11 May 2021
by Rob Magee, Program Director, ISO 20022 Industry Migration
The International Organization for Standardization (ISO) describes ISO 20022 as “a multi part international standard”, “a common platform for the development of messages” and “a modelling methodology to capture in a syntax-independent way financial business areas, business transactions and associated message flows”.
Perhaps then, not surprisingly, by their own admission “While many people in the financial services industry have heard about ISO 20022, few truly understand what it is about and what is so great about it.”
ISO 20022 defines a common language for financial information that is being adopted around the globe. Although the standard also covers messaging in other business domains, like securities and foreign exchange, AusPayNet’s focus is on payments.
In jurisdictions all over the world, market infrastructure operators (typically central banks, like the Reserve Bank of Australia here) are adopting the ISO 20022 standard for their high value clearing and settlement systems. In Australia, that means the RBA’s Real Time Gross Settlement (RTGS) System, known as RITS (Reserve Bank Information Transfer System) and AusPayNet’s High Value Clearing System (HVCS).
This is a once-in-a-generation transformation, impacting nearly 50 banks operating in Australia, and hundreds or even thousands of systems over the next two to three years and beyond. To really leverage the possibilities of this new message format, banks will also need to source, store and process a lot of data they don’t currently have or deal with. So of course, this begs the question “why go to all that trouble?”
A key challenge for the payments industry is a proliferation of formats and standards, meaning payment networks and systems do not integrate well with each other.
Driven by the ‘digitisation of everything’, consumers are becoming increasingly used to, and expect, fast and seamless interactions in their day to day personal and business lives.
The ISO 20022 standard addresses both this challenge and this need.
Compared to the older formats used today, ISO 20022 payment messages can carry so much more rich, enhanced, and structured data. Good examples are structured remittance information and structured name and address information to identify the parties in the payment chain.
This rich data creates a range of opportunities and benefits that can be grouped in three areas:
A typical example is the automation of payment reconciliation. The common language used to describe this information in a structured way allows for processing at increased speed and reduced cost. Barriers to straight through processing, like manual intervention and manual reconciliation, are removed.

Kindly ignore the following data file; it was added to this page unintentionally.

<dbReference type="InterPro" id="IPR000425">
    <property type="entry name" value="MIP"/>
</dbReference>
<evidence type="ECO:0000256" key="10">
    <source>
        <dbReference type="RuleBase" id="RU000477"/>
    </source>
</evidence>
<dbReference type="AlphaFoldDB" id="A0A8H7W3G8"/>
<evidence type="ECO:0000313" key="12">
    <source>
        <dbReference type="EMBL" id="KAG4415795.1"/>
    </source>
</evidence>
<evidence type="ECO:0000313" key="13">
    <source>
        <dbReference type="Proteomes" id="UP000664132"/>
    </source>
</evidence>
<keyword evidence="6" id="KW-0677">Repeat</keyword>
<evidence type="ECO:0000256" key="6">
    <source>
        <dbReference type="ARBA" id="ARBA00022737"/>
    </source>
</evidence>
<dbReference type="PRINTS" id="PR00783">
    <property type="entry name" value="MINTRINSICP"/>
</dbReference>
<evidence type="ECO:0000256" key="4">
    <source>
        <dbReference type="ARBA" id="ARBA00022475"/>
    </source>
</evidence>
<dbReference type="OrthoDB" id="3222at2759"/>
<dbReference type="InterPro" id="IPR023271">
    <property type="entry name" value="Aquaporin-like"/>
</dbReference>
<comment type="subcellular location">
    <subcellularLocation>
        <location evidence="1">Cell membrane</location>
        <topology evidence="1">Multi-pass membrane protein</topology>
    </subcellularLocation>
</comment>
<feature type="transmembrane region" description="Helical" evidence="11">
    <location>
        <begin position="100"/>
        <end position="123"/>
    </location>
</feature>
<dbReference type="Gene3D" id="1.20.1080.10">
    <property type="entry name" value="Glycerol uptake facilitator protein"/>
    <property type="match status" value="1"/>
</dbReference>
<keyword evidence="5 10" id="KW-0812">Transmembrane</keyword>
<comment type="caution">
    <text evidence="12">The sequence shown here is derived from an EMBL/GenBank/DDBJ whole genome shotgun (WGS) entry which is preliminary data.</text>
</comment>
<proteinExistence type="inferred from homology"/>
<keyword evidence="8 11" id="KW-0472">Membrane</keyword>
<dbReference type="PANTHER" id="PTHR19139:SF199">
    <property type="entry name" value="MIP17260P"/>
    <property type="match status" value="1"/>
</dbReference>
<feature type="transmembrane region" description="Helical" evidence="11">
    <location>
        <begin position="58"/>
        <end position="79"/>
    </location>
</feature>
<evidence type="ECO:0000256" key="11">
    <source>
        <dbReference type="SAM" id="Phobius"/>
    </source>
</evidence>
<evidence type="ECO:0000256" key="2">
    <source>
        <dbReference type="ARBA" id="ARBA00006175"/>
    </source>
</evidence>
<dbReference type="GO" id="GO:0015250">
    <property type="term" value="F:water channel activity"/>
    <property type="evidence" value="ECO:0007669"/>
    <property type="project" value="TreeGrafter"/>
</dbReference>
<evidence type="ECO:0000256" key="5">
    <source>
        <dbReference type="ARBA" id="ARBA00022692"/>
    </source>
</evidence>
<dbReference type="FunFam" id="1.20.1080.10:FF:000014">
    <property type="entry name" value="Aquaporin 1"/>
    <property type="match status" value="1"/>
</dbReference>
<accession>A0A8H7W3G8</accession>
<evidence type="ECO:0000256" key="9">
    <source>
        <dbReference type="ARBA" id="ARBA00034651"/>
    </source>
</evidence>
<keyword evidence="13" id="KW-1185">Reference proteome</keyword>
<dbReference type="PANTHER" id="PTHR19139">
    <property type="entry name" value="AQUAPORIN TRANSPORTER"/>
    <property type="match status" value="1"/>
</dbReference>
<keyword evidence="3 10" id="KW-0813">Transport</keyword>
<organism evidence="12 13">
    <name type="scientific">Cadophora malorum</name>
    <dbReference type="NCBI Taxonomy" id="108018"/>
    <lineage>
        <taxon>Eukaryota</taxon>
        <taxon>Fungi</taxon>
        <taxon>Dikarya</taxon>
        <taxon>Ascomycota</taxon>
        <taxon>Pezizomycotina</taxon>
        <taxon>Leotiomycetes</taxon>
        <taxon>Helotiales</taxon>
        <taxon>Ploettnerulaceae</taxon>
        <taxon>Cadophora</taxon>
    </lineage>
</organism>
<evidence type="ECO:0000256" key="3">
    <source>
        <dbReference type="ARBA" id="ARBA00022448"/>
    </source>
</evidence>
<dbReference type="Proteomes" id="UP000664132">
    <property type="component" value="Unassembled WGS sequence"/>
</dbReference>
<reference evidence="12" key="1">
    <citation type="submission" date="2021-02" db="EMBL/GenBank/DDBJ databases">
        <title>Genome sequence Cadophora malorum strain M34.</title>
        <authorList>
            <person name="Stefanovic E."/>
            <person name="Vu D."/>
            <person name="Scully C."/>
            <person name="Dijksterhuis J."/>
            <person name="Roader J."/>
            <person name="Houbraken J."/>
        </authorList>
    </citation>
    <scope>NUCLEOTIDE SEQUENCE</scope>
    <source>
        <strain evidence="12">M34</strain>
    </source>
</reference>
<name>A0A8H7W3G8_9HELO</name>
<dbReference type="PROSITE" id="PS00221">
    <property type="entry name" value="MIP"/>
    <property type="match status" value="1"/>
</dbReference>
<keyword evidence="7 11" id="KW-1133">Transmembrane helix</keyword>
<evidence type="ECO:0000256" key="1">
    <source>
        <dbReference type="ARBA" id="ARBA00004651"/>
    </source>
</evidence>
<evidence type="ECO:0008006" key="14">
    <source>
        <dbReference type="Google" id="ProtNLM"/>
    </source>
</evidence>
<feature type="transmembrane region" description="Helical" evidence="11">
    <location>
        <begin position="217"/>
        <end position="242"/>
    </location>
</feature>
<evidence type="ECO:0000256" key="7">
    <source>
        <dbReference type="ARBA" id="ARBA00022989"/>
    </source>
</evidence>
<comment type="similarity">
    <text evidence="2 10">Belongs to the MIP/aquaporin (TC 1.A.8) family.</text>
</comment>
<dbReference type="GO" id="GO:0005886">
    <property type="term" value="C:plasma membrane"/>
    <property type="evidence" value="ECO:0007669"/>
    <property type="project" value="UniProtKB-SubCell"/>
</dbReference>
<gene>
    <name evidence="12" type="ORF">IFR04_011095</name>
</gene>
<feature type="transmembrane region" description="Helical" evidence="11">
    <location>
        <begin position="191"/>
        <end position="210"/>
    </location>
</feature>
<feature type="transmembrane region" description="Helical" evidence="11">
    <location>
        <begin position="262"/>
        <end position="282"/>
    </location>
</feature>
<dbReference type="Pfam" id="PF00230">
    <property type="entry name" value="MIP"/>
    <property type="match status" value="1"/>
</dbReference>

Payment messages have many touch points within banks – from risk and accounting systems, to reporting systems and customer facing channels – and there are opportunities for automation throughout. Opportunities to combat financial crime are also increased. Screening payment instructions is a regulatory requirement in a range of situations (think Anti-Money Laundering/Counter-Terrorism Financing, aka AML/CTF) and enhanced message content will reduce false positives and improve accuracy of these tasks overall.
Richer, more comprehensive, structured data means possibilities for faster and more accurate processing in all of these areas.
Interoperability is achieved through payment systems and networks speaking the same language. It removes overheads associated with translation and conversion. Payments can travel more easily between payment networks around the globe, increasing reach and overcoming the fragmentation found between systems and networks based on older formats. By ensuring systems are standardised, new payments technologies that are constantly in development can remain efficiently connected.
By driving the cost savings and efficiencies related to automation and interoperability, banks can shift their focus to value-add activities, data driven services, and things like liquidity forecasting and risk modelling. The ISO 20022 standard also includes customer messages – like payment initiation, status and statements – so banks will be able to create seamless experiences for customers whose payments are embedded in the business processes they support.
The new message standard also creates the possibility for richer content to flow all the way from the initiator of a payment to the ultimate recipient, via the banks in the payment chain.
AusPayNet is leading the industry migration program and Australia’s part in this generational change to the global payments landscape.
We have been working closely with industry participants for almost a year, and specifications for several ISO 20022 messages are already available to industry participants. We are keen to now engage with system vendors and other industry stakeholders and invite those wanting further information or access to our message usage guidelines to contact us at email@example.com.
Additionally, some organisations, like the ATO (for tax and SuperStream) and Department of Community Services (for emergency payments), would like to see consistent use of certain payment purpose codes in ISO 20022 messages. This can enable processing to be tailored accordingly, for example prioritsation of emergency government payments. If you have input in this area please contact us at firstname.lastname@example.org.
Other useful information can be found using the following links:
Please check our quarterly newsletter, Migration Monitor, at the link below to follow our progress.